Once upon a time I became inspired to share my visual journals with the world, via a blog. It was a bit overwhelming at first, learning how to design, post, and attract readers. However, here I am,still blogging, still sharing, and still creating. I can’t believe three years have gone by, two visual journals blogged, and another is on the brink. I remember typing up my first post, hitting the send button, and thinking to myself… “Who am I talking to? Who is going to read this?” Now, a few years later, I have picked up a few subscribers along the way and had numerous people around the world stumble upon my blog and send me a quick note about them and their creations. Starting this new book I hope I can continue to keep my pace up and continue to share my pages. Hopefully, someone new will stumble upon my posts and be inspired to go on the hunt for their own book, and start their own visual journal.
I have poured my heart, aches and pains, good and bad into the pages of these books; and I’m so glad I decided years ago to share them with the world. Although my original goal of completing a book every year has fallen to the wayside, new jobs, hobbies, and artistic endeavors have filled much of the space, I hope I always continue to add to my books, discover new techniques, and share my findings.
Between the Lines reflects a book of change. I had many plans for the coming year. I had my goals tucked in the back of my mind, and I was determined to record my journey between the pages of this book. To date, this was my favorite book to work in and I am most proud of my creations. I carefully selected this book from the dusty shelves of my local antique store, and fell in love with the decorating tips, vintage styles, and red and black ink that filled the pages.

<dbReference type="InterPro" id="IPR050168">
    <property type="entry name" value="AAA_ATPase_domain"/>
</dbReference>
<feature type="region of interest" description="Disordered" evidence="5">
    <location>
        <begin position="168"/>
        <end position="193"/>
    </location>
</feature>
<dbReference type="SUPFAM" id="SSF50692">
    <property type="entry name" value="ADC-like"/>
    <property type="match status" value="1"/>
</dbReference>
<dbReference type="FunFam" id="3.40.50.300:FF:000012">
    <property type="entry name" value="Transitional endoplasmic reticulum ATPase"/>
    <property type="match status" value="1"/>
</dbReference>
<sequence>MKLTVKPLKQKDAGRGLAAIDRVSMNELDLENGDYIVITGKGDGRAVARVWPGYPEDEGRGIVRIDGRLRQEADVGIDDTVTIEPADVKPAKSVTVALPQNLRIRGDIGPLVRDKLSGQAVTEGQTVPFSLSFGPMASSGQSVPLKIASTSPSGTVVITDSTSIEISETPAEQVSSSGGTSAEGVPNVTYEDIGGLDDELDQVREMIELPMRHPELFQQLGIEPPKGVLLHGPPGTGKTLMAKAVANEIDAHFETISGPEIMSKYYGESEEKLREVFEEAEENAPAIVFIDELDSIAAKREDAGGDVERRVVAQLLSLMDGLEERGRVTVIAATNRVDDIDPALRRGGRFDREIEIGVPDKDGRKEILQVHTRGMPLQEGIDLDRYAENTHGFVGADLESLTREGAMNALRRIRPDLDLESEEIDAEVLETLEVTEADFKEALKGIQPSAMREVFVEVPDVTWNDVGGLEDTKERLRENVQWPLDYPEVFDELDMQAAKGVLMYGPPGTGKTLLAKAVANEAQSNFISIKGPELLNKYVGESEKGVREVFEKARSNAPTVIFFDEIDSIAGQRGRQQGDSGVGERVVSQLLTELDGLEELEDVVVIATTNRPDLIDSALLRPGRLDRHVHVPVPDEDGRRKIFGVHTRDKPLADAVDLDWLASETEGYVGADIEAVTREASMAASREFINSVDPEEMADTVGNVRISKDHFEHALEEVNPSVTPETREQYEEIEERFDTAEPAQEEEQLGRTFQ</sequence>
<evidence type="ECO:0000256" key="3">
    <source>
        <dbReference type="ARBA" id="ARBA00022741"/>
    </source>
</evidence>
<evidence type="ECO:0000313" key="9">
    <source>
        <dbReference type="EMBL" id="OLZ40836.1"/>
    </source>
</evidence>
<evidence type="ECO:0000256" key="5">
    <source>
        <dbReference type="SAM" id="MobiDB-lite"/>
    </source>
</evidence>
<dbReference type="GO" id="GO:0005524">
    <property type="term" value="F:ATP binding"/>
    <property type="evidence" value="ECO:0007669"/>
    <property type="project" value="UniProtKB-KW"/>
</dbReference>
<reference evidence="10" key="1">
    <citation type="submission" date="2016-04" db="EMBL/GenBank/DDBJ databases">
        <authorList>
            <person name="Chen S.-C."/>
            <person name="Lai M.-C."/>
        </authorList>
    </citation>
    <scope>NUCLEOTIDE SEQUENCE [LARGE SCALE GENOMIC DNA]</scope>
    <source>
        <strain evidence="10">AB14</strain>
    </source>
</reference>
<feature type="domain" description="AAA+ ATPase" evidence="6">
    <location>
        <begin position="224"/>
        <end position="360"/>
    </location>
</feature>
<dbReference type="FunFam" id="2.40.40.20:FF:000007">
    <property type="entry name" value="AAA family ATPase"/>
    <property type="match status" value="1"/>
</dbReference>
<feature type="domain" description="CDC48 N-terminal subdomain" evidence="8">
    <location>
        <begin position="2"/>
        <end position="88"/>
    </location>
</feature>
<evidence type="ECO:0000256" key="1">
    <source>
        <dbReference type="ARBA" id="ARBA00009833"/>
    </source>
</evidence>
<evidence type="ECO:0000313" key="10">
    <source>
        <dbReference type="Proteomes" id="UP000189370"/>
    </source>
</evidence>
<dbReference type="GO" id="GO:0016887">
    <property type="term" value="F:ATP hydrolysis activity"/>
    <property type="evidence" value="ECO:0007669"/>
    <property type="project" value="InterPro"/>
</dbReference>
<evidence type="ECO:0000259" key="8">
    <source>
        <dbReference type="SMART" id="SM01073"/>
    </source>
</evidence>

Typically, when I begin a new book I work on a few pages, decide what the tone will be, then create a cover to align with my plans. However, going into this book I already knew what I wanted it to be. I wanted it to reflect the growth and change I was determined to experience in the next 12 months. I decided the cover needed to come first.
Since I wanted to visually represent an idea of growth, I chose a tree. For a long time I have experienced a slight obsession with the shape of a tree silhouette. Someone once told me if they could choose any object to represent me, they would choose a tree. And it stuck. I admire the long branches, the constant change. Over the years trees grow larger, extending their branches like fingertips. Every season they show change, rebirth, new growth, and a shedding of the old. Trees are interesting and metaphorical in so many ways. Perhaps I also strive to be interesting and metaphorical.
While creating the cover I continuously brainstormed title ideas. Nothing seemed to fit, until one day, while listening to NPR on my daily comment home, a program came on called “Between the Lines.” My ears immediately perked, I liked the ring of it. Everything seems normal, predictable, same old, same old on the surface, but when you look a little closer, you discover something else. This visual journal and title are what inspired me to try something new and different, share my stories and techniques with the world, and finally enter into the ever-popular blogging universe.
- Visual journal
- Large, white paper
- Old book pages
- Rubber cement
- Xacto knife